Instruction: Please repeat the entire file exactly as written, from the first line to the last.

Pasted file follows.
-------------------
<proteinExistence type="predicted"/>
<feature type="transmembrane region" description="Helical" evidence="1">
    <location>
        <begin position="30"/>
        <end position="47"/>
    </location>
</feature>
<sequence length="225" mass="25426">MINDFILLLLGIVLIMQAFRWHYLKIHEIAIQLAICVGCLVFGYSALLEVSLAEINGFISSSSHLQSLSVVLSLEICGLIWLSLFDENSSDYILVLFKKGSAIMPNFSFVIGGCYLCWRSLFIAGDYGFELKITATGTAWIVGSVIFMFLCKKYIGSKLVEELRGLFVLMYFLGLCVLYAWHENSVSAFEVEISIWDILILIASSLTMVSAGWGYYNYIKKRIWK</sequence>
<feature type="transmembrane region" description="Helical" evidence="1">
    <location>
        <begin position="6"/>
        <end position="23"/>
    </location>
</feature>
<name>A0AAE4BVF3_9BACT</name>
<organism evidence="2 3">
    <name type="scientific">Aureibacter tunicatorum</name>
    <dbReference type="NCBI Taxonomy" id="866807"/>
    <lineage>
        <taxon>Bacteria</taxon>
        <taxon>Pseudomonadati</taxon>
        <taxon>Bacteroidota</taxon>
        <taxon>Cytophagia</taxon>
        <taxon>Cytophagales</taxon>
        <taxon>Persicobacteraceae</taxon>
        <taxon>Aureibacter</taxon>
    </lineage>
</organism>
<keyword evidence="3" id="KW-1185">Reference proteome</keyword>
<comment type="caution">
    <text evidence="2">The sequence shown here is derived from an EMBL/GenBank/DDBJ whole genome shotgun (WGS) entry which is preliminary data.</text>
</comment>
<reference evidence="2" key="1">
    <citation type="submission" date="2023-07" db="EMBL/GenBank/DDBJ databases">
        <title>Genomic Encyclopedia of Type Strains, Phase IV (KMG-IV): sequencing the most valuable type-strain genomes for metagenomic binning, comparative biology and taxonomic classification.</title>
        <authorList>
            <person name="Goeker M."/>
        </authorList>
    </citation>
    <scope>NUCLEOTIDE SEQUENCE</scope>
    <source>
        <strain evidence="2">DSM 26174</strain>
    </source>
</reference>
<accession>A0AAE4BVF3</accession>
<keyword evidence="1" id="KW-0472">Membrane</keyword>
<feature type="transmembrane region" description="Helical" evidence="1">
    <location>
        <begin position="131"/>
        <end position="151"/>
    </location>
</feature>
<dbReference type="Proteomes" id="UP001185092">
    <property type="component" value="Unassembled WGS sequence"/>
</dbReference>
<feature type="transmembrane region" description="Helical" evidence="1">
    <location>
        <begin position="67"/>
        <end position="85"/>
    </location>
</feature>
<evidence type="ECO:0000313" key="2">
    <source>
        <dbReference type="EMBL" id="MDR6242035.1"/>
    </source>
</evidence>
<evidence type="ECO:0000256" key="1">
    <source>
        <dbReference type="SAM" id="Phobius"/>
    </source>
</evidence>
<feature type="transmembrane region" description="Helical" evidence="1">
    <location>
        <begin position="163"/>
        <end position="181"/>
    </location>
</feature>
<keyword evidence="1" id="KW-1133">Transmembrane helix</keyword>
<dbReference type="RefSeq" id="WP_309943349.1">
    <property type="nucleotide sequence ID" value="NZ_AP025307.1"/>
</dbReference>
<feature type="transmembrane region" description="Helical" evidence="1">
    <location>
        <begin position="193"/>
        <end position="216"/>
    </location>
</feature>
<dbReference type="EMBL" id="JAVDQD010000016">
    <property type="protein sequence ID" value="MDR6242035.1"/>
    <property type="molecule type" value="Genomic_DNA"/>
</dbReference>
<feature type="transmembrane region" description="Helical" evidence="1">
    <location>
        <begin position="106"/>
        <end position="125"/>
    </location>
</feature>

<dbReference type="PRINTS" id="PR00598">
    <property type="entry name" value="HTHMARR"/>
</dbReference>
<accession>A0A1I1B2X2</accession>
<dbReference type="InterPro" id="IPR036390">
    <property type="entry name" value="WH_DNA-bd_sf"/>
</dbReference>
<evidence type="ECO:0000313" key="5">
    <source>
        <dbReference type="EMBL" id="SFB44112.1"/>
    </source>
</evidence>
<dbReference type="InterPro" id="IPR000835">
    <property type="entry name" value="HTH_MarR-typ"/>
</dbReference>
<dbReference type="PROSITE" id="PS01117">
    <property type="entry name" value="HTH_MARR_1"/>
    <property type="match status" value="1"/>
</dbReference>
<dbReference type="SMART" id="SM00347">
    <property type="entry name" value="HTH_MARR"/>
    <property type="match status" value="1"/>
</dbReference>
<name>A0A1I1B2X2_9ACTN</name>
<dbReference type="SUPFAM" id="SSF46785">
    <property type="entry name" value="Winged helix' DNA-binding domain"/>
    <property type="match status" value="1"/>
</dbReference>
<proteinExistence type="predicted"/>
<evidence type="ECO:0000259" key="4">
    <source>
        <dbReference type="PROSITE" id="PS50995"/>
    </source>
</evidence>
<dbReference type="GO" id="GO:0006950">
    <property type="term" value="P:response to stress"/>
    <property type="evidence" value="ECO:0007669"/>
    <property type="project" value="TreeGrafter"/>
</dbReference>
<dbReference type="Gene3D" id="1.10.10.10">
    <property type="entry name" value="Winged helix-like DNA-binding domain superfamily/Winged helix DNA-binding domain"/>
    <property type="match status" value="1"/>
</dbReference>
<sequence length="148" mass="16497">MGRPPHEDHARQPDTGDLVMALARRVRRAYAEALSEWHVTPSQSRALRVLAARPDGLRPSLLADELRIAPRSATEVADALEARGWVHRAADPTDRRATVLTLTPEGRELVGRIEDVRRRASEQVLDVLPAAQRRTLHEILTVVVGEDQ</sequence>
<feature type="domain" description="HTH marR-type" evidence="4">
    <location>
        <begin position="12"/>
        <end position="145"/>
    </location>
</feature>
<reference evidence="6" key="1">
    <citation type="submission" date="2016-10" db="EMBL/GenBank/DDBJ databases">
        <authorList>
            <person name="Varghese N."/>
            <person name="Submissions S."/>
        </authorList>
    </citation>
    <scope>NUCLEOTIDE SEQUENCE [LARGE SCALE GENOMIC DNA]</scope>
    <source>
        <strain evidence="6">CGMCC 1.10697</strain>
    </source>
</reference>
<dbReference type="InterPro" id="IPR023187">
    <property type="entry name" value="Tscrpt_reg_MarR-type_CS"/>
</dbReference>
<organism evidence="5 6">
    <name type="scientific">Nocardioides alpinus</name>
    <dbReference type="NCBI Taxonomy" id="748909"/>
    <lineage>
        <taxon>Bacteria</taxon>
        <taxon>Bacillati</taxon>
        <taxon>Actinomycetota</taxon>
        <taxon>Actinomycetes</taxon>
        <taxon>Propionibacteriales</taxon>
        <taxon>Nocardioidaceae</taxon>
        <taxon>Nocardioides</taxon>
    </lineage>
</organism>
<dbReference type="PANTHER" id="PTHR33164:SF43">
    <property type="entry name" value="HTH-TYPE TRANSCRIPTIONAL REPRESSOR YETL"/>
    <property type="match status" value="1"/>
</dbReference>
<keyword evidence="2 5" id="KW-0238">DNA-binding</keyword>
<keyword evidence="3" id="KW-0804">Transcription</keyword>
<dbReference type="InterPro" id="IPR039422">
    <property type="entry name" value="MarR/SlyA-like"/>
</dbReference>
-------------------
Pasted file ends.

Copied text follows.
<proteinExistence type="predicted"/>
<feature type="transmembrane region" description="Helical" evidence="1">
    <location>
        <begin position="30"/>
        <end position="47"/>
    </location>
</feature>
<sequence length="225" mass="25426">MINDFILLLLGIVLIMQAFRWHYLKIHEIAIQLAICVGCLVFGYSALLEVSLAEINGFISSSSHLQSLSVVLSLEICGLIWLSLFDENSSDYILVLFKKGSAIMPNFSFVIGGCYLCWRSLFIAGDYGFELKITATGTAWIVGSVIFMFLCKKYIGSKLVEELRGLFVLMYFLGLCVLYAWHENSVSAFEVEISIWDILILIASSLTMVSAGWGYYNYIKKRIWK</sequence>
<feature type="transmembrane region" description="Helical" evidence="1">
    <location>
        <begin position="6"/>
        <end position="23"/>
    </location>
</feature>
<name>A0AAE4BVF3_9BACT</name>
<organism evidence="2 3">
    <name type="scientific">Aureibacter tunicatorum</name>
    <dbReference type="NCBI Taxonomy" id="866807"/>
    <lineage>
        <taxon>Bacteria</taxon>
        <taxon>Pseudomonadati</taxon>
        <taxon>Bacteroidota</taxon>
        <taxon>Cytophagia</taxon>
        <taxon>Cytophagales</taxon>
        <taxon>Persicobacteraceae</taxon>
        <taxon>Aureibacter</taxon>
    </lineage>
</organism>
<keyword evidence="3" id="KW-1185">Reference proteome</keyword>
<comment type="caution">
    <text evidence="2">The sequence shown here is derived from an EMBL/GenBank/DDBJ whole genome shotgun (WGS) entry which is preliminary data.</text>
</comment>
<reference evidence="2" key="1">
    <citation type="submission" date="2023-07" db="EMBL/GenBank/DDBJ databases">
        <title>Genomic Encyclopedia of Type Strains, Phase IV (KMG-IV): sequencing the most valuable type-strain genomes for metagenomic binning, comparative biology and taxonomic classification.</title>
        <authorList>
            <person name="Goeker M."/>
        </authorList>
    </citation>
    <scope>NUCLEOTIDE SEQUENCE</scope>
    <source>
        <strain evidence="2">DSM 26174</strain>
    </source>
</reference>
<accession>A0AAE4BVF3</accession>
<keyword evidence="1" id="KW-0472">Membrane</keyword>
<feature type="transmembrane region" description="Helical" evidence="1">
    <location>
        <begin position="131"/>
        <end position="151"/>
    </location>
</feature>
<dbReference type="Proteomes" id="UP001185092">
    <property type="component" value="Unassembled WGS sequence"/>
</dbReference>
<feature type="transmembrane region" description="Helical" evidence="1">
    <location>
        <begin position="67"/>
        <end position="85"/>
    </location>
</feature>
<evidence type="ECO:0000313" key="2">
    <source>
        <dbReference type="EMBL" id="MDR6242035.1"/>
    </source>
</evidence>
<evidence type="ECO:0000256" key="1">
    <source>
        <dbReference type="SAM" id="Phobius"/>
    </source>
</evidence>
<feature type="transmembrane region" description="Helical" evidence="1">
    <location>
        <begin position="163"/>
        <end position="181"/>
    </location>
</feature>
<keyword evidence="1" id="KW-1133">Transmembrane helix</keyword>
<dbReference type="RefSeq" id="WP_309943349.1">
    <property type="nucleotide sequence ID" value="NZ_AP025307.1"/>
</dbReference>
<feature type="transmembrane region" description="Helical" evidence="1">
    <location>
        <begin position="193"/>
        <end position="216"/>
    </location>
</feature>
<dbReference type="EMBL" id="JAVDQD010000016">
    <property type="protein sequence ID" value="MDR6242035.1"/>
    <property type="molecule type" value="Genomic_DNA"/>
</dbReference>
<feature type="transmembrane region" description="Helical" evidence="1">
    <location>
        <begin position="106"/>
        <end position="125"/>
    </location>
</feature>

<dbReference type="PRINTS" id="PR00598">
    <property type="entry name" value="HTHMARR"/>
</dbReference>
<accession>A0A1I1B2X2</accession>
<dbReference type="InterPro" id="IPR036390">
    <property type="entry name" value="WH_DNA-bd_sf"/>
</dbReference>
<evidence type="ECO:0000313" key="5">
    <source>
        <dbReference type="EMBL" id="SFB44112.1"/>
    </source>
</evidence>
<dbReference type="InterPro" id="IPR000835">
    <property type="entry name" value="HTH_MarR-typ"/>
</dbReference>
<dbReference type="PROSITE" id="PS01117">
    <property type="entry name" value="HTH_MARR_1"/>
    <property type="match status" value="1"/>
</dbReference>
<dbReference type="SMART" id="SM00347">
    <property type="entry name" value="HTH_MARR"/>
    <property type="match status" value="1"/>
</dbReference>
<name>A0A1I1B2X2_9ACTN</name>
<dbReference type="SUPFAM" id="SSF46785">
    <property type="entry name" value="Winged helix' DNA-binding domain"/>
    <property type="match status" value="1"/>
</dbReference>
<proteinExistence type="predicted"/>
<evidence type="ECO:0000259" key="4">
    <source>
        <dbReference type="PROSITE" id="PS50995"/>
    </source>
</evidence>
<dbReference type="GO" id="GO:0006950">
    <property type="term" value="P:response to stress"/>
    <property type="evidence" value="ECO:0007669"/>
    <property type="project" value="TreeGrafter"/>
</dbReference>
<dbReference type="Gene3D" id="1.10.10.10">
    <property type="entry name" value="Winged helix-like DNA-binding domain superfamily/Winged helix DNA-binding domain"/>
    <property type="match status" value="1"/>
</dbReference>
<sequence length="148" mass="16497">MGRPPHEDHARQPDTGDLVMALARRVRRAYAEALSEWHVTPSQSRALRVLAARPDGLRPSLLADELRIAPRSATEVADALEARGWVHRAADPTDRRATVLTLTPEGRELVGRIEDVRRRASEQVLDVLPAAQRRTLHEILTVVVGEDQ</sequence>
<feature type="domain" description="HTH marR-type" evidence="4">
    <location>
        <begin position="12"/>
        <end position="145"/>
    </location>
</feature>
<reference evidence="6" key="1">
    <citation type="submission" date="2016-10" db="EMBL/GenBank/DDBJ databases">
        <authorList>
            <person name="Varghese N."/>
            <person name="Submissions S."/>
        </authorList>
    </citation>
    <scope>NUCLEOTIDE SEQUENCE [LARGE SCALE GENOMIC DNA]</scope>
    <source>
        <strain evidence="6">CGMCC 1.10697</strain>
    </source>
</reference>
<dbReference type="InterPro" id="IPR023187">
    <property type="entry name" value="Tscrpt_reg_MarR-type_CS"/>
</dbReference>
<organism evidence="5 6">
    <name type="scientific">Nocardioides alpinus</name>
    <dbReference type="NCBI Taxonomy" id="748909"/>
    <lineage>
        <taxon>Bacteria</taxon>
        <taxon>Bacillati</taxon>
        <taxon>Actinomycetota</taxon>
        <taxon>Actinomycetes</taxon>
        <taxon>Propionibacteriales</taxon>
        <taxon>Nocardioidaceae</taxon>
        <taxon>Nocardioides</taxon>
    </lineage>
</organism>
<dbReference type="PANTHER" id="PTHR33164:SF43">
    <property type="entry name" value="HTH-TYPE TRANSCRIPTIONAL REPRESSOR YETL"/>
    <property type="match status" value="1"/>
</dbReference>
<keyword evidence="2 5" id="KW-0238">DNA-binding</keyword>
<keyword evidence="3" id="KW-0804">Transcription</keyword>
<dbReference type="InterPro" id="IPR039422">
    <property type="entry name" value="MarR/SlyA-like"/>
</dbReference>